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Kim Voynar

By Kim Voynar Voynar@moviecitynews.com

In Defense of Stay-at-Home Moms. Even Ann Romney.

God knows, I don’t want to say anything that could ever be construed as supporting Mitt Romney’s candidacy for president. But this Gawker story about Mitt’s wife Ann joining Twitter to rebut CNN commentator Hilary Rosen, who said of Ms. Romney that the mother of five has “never worked a day in her life” has too much potential to backfire on the Dems to let it slide.

Ms. Romney (or, to be fair, perhaps it’s someone Tweeting on her behalf) tweet-tweet-tweeted in response:

“I made a choice to stay home and raise five boys. Believe me, it was hard work.”

and

“I’ll be with @marthamaccallum this morning at 10:40 discussing Hilary Rosen’s comments. All moms are entitled to choose their path.”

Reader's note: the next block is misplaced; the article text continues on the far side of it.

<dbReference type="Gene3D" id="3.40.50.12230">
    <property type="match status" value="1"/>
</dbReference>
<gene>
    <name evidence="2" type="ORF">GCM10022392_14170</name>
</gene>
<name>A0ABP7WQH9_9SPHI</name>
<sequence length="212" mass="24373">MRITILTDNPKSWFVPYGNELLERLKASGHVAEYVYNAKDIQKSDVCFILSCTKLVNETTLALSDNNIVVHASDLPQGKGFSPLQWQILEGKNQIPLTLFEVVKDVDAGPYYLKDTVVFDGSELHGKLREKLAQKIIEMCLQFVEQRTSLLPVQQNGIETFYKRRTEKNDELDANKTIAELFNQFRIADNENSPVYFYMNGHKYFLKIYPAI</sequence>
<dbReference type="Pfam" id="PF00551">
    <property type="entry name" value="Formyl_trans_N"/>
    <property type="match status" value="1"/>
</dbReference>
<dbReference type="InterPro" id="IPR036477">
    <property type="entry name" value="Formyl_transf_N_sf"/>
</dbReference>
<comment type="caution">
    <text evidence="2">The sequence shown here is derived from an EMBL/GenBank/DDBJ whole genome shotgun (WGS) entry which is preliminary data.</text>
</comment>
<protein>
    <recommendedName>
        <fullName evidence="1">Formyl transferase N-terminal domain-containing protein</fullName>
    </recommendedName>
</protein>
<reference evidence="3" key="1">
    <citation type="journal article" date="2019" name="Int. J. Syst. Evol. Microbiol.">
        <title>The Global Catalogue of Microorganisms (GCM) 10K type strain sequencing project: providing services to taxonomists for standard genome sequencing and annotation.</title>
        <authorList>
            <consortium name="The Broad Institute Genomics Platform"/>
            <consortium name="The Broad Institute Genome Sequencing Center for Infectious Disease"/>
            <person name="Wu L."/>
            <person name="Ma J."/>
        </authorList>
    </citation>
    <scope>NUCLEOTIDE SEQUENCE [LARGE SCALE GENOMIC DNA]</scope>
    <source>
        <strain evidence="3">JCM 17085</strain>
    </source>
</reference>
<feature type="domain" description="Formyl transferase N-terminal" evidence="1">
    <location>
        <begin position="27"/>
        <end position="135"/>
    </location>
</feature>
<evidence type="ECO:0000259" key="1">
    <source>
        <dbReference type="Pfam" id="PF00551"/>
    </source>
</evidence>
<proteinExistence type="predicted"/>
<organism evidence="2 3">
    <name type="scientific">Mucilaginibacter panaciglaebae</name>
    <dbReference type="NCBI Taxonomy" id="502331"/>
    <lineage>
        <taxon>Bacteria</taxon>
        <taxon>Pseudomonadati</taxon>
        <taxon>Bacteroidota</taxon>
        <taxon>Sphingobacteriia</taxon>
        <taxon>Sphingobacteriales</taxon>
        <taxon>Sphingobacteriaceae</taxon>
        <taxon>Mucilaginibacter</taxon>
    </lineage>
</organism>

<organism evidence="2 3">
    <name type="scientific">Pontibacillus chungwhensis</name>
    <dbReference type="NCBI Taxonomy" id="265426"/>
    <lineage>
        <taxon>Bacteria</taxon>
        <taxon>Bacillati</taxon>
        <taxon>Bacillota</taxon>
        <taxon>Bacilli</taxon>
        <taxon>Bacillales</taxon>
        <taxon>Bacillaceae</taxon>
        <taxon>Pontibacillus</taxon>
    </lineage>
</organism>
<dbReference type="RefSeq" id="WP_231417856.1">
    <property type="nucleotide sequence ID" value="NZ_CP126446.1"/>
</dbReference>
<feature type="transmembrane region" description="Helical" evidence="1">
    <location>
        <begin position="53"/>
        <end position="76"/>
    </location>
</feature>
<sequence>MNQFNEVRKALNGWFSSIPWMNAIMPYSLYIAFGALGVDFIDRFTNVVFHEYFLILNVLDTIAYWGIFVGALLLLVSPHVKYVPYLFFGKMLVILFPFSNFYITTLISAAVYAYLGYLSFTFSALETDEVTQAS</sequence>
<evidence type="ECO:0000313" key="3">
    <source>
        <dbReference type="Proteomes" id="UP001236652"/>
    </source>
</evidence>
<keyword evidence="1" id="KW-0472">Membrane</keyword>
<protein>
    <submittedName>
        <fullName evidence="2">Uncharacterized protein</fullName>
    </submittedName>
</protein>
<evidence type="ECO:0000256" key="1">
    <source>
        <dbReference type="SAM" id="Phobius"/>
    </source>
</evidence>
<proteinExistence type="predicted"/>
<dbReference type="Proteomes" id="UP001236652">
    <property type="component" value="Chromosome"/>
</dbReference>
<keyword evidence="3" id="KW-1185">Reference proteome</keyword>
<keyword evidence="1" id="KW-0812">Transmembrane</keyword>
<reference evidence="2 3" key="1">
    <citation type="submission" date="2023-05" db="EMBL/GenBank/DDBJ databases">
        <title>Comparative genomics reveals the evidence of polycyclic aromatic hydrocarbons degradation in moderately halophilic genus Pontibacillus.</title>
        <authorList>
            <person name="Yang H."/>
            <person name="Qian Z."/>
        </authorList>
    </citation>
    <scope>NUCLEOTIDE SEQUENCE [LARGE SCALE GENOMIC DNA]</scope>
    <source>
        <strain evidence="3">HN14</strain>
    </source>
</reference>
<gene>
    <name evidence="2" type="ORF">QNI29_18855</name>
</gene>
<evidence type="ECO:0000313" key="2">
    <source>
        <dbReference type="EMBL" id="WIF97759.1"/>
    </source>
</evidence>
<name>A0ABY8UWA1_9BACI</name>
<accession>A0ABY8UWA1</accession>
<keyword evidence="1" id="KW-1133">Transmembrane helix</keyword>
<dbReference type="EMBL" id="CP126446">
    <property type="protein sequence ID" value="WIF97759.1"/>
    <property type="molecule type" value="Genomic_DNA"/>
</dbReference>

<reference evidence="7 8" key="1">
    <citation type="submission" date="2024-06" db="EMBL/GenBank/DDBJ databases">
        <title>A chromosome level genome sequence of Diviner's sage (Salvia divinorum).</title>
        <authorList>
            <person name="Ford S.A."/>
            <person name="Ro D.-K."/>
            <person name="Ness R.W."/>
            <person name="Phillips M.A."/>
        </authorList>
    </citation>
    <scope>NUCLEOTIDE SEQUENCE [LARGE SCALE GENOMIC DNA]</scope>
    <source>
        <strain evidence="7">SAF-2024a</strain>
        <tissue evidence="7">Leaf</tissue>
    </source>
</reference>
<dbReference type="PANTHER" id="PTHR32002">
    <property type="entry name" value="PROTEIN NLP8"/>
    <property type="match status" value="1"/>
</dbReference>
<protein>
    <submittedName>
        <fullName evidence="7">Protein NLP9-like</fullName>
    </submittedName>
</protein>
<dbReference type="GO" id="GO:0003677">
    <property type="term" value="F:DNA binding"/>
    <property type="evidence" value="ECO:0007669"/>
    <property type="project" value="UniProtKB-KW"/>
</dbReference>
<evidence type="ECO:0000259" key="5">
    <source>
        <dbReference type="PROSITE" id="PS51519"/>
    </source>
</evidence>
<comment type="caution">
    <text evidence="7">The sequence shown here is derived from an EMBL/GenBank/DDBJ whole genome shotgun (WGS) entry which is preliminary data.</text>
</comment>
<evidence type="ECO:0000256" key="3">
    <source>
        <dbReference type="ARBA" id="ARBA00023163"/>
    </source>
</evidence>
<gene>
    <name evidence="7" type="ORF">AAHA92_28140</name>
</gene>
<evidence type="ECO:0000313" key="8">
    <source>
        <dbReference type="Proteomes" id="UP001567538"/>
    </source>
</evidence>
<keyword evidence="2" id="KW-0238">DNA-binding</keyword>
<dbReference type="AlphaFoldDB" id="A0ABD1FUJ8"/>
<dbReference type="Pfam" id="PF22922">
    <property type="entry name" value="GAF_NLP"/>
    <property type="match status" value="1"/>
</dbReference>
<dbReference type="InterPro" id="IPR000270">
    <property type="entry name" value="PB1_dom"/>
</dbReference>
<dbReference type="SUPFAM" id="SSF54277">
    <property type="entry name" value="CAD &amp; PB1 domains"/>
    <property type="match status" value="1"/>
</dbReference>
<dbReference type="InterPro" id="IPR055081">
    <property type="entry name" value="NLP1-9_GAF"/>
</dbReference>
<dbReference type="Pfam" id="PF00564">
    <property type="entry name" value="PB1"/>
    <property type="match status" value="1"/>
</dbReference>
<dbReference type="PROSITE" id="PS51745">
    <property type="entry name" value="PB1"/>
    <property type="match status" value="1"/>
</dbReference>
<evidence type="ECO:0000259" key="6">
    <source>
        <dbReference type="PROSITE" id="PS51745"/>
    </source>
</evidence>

Well, on this issue at least, I have to agree with Ann Romney. As a mom of five myself who has both done time as a stay-at-home mom and balanced working with having a pack of kids, I fully support women who have kids in making the choice that’s right for them. The reality is, once you go down the pregnancy path there’s no going back, and if you are both a mom and a woman who loves her job, you’re screwed no matter which choice you make. Your choices pretty much boil down to:

(1) Return to work a few weeks (or months, if you’re lucky) after baby is born, so that you can enjoy the incredible balancing act of being a working mom of a newborn, including but not limited to shelling out a good chunk of the pay you bring home for child care expenses, showing up for important meetings sleep-deprived and with baby puke drooled down your back, and going home to do more housework than their working husbands (and get a bonus seven hours of housework a week just for HAVING a husband around). If you’re also trying to breastfeed baby, add in the joys of breastpumping in the middle of the day at the office and sitting through that impromptu 4PM meeting your boss calls with your breasts painfully engorged, nodding your head and trying to appear interested while every maternal and hormonal instinct just wants the relief of your baby getting that milk out of your boobs, now.